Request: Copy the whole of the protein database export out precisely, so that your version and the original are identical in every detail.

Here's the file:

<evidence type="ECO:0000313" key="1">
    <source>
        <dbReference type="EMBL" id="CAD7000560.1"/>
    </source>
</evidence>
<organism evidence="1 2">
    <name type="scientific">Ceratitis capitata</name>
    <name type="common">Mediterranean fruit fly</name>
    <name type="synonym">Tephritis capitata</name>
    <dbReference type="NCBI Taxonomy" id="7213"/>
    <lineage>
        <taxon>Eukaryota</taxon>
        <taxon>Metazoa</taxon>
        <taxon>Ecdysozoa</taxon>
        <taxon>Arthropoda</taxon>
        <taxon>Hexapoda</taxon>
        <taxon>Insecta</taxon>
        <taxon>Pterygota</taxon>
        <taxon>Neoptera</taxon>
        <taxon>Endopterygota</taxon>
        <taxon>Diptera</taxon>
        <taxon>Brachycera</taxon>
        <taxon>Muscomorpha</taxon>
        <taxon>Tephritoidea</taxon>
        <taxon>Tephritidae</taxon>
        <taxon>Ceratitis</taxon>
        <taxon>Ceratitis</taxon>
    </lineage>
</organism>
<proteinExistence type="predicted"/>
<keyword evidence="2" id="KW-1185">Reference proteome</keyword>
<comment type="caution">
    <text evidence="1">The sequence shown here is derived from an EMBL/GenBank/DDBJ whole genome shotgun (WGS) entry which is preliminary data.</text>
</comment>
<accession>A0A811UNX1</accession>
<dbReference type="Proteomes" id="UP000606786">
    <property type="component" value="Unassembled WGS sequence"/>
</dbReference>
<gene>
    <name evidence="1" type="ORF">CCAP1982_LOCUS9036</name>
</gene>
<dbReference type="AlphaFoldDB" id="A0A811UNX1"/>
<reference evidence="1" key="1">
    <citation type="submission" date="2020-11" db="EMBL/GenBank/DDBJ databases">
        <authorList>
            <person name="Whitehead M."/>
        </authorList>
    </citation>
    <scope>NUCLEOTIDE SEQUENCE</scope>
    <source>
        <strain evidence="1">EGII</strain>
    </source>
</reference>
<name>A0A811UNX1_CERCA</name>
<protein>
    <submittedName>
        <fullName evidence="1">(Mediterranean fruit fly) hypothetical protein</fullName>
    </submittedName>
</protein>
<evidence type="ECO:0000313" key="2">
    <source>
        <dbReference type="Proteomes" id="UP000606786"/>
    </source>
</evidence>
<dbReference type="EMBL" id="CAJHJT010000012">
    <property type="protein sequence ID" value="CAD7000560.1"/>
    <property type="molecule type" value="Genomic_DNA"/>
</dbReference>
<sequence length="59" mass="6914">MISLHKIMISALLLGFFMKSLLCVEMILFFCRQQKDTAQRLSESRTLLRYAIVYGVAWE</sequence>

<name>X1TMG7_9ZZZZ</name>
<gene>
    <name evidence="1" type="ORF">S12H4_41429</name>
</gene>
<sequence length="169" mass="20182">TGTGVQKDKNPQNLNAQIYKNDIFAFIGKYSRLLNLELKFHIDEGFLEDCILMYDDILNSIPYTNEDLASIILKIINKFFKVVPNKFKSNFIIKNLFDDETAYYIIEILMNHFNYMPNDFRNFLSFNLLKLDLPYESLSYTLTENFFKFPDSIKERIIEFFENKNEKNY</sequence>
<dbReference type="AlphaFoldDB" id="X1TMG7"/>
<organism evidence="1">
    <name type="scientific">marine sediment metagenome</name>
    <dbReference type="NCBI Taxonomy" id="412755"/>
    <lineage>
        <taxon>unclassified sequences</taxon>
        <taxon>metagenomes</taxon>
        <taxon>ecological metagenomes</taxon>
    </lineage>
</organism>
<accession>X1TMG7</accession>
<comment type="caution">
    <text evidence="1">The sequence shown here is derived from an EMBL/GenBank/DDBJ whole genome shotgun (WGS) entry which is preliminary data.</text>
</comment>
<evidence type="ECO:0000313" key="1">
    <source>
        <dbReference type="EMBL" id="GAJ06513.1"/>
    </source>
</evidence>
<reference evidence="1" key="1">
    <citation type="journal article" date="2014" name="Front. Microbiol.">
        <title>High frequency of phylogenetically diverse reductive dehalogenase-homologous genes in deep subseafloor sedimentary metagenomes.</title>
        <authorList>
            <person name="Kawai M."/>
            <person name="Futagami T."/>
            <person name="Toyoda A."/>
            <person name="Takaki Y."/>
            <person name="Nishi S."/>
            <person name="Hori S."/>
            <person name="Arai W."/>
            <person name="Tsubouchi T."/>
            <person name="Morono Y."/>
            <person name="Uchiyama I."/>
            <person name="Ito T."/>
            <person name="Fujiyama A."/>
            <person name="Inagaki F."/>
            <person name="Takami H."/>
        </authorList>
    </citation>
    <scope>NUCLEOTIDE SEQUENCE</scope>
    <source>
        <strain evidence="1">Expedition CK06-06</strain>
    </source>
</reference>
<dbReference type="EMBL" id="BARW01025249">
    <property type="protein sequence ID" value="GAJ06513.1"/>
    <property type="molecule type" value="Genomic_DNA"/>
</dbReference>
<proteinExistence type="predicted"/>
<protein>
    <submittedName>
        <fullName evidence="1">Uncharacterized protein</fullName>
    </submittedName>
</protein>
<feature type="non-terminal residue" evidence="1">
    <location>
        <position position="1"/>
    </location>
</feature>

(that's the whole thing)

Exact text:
<evidence type="ECO:0000313" key="1">
    <source>
        <dbReference type="EMBL" id="CAD7000560.1"/>
    </source>
</evidence>
<organism evidence="1 2">
    <name type="scientific">Ceratitis capitata</name>
    <name type="common">Mediterranean fruit fly</name>
    <name type="synonym">Tephritis capitata</name>
    <dbReference type="NCBI Taxonomy" id="7213"/>
    <lineage>
        <taxon>Eukaryota</taxon>
        <taxon>Metazoa</taxon>
        <taxon>Ecdysozoa</taxon>
        <taxon>Arthropoda</taxon>
        <taxon>Hexapoda</taxon>
        <taxon>Insecta</taxon>
        <taxon>Pterygota</taxon>
        <taxon>Neoptera</taxon>
        <taxon>Endopterygota</taxon>
        <taxon>Diptera</taxon>
        <taxon>Brachycera</taxon>
        <taxon>Muscomorpha</taxon>
        <taxon>Tephritoidea</taxon>
        <taxon>Tephritidae</taxon>
        <taxon>Ceratitis</taxon>
        <taxon>Ceratitis</taxon>
    </lineage>
</organism>
<proteinExistence type="predicted"/>
<keyword evidence="2" id="KW-1185">Reference proteome</keyword>
<comment type="caution">
    <text evidence="1">The sequence shown here is derived from an EMBL/GenBank/DDBJ whole genome shotgun (WGS) entry which is preliminary data.</text>
</comment>
<accession>A0A811UNX1</accession>
<dbReference type="Proteomes" id="UP000606786">
    <property type="component" value="Unassembled WGS sequence"/>
</dbReference>
<gene>
    <name evidence="1" type="ORF">CCAP1982_LOCUS9036</name>
</gene>
<dbReference type="AlphaFoldDB" id="A0A811UNX1"/>
<reference evidence="1" key="1">
    <citation type="submission" date="2020-11" db="EMBL/GenBank/DDBJ databases">
        <authorList>
            <person name="Whitehead M."/>
        </authorList>
    </citation>
    <scope>NUCLEOTIDE SEQUENCE</scope>
    <source>
        <strain evidence="1">EGII</strain>
    </source>
</reference>
<name>A0A811UNX1_CERCA</name>
<protein>
    <submittedName>
        <fullName evidence="1">(Mediterranean fruit fly) hypothetical protein</fullName>
    </submittedName>
</protein>
<evidence type="ECO:0000313" key="2">
    <source>
        <dbReference type="Proteomes" id="UP000606786"/>
    </source>
</evidence>
<dbReference type="EMBL" id="CAJHJT010000012">
    <property type="protein sequence ID" value="CAD7000560.1"/>
    <property type="molecule type" value="Genomic_DNA"/>
</dbReference>
<sequence length="59" mass="6914">MISLHKIMISALLLGFFMKSLLCVEMILFFCRQQKDTAQRLSESRTLLRYAIVYGVAWE</sequence>

<name>X1TMG7_9ZZZZ</name>
<gene>
    <name evidence="1" type="ORF">S12H4_41429</name>
</gene>
<sequence length="169" mass="20182">TGTGVQKDKNPQNLNAQIYKNDIFAFIGKYSRLLNLELKFHIDEGFLEDCILMYDDILNSIPYTNEDLASIILKIINKFFKVVPNKFKSNFIIKNLFDDETAYYIIEILMNHFNYMPNDFRNFLSFNLLKLDLPYESLSYTLTENFFKFPDSIKERIIEFFENKNEKNY</sequence>
<dbReference type="AlphaFoldDB" id="X1TMG7"/>
<organism evidence="1">
    <name type="scientific">marine sediment metagenome</name>
    <dbReference type="NCBI Taxonomy" id="412755"/>
    <lineage>
        <taxon>unclassified sequences</taxon>
        <taxon>metagenomes</taxon>
        <taxon>ecological metagenomes</taxon>
    </lineage>
</organism>
<accession>X1TMG7</accession>
<comment type="caution">
    <text evidence="1">The sequence shown here is derived from an EMBL/GenBank/DDBJ whole genome shotgun (WGS) entry which is preliminary data.</text>
</comment>
<evidence type="ECO:0000313" key="1">
    <source>
        <dbReference type="EMBL" id="GAJ06513.1"/>
    </source>
</evidence>
<reference evidence="1" key="1">
    <citation type="journal article" date="2014" name="Front. Microbiol.">
        <title>High frequency of phylogenetically diverse reductive dehalogenase-homologous genes in deep subseafloor sedimentary metagenomes.</title>
        <authorList>
            <person name="Kawai M."/>
            <person name="Futagami T."/>
            <person name="Toyoda A."/>
            <person name="Takaki Y."/>
            <person name="Nishi S."/>
            <person name="Hori S."/>
            <person name="Arai W."/>
            <person name="Tsubouchi T."/>
            <person name="Morono Y."/>
            <person name="Uchiyama I."/>
            <person name="Ito T."/>
            <person name="Fujiyama A."/>
            <person name="Inagaki F."/>
            <person name="Takami H."/>
        </authorList>
    </citation>
    <scope>NUCLEOTIDE SEQUENCE</scope>
    <source>
        <strain evidence="1">Expedition CK06-06</strain>
    </source>
</reference>
<dbReference type="EMBL" id="BARW01025249">
    <property type="protein sequence ID" value="GAJ06513.1"/>
    <property type="molecule type" value="Genomic_DNA"/>
</dbReference>
<proteinExistence type="predicted"/>
<protein>
    <submittedName>
        <fullName evidence="1">Uncharacterized protein</fullName>
    </submittedName>
</protein>
<feature type="non-terminal residue" evidence="1">
    <location>
        <position position="1"/>
    </location>
</feature>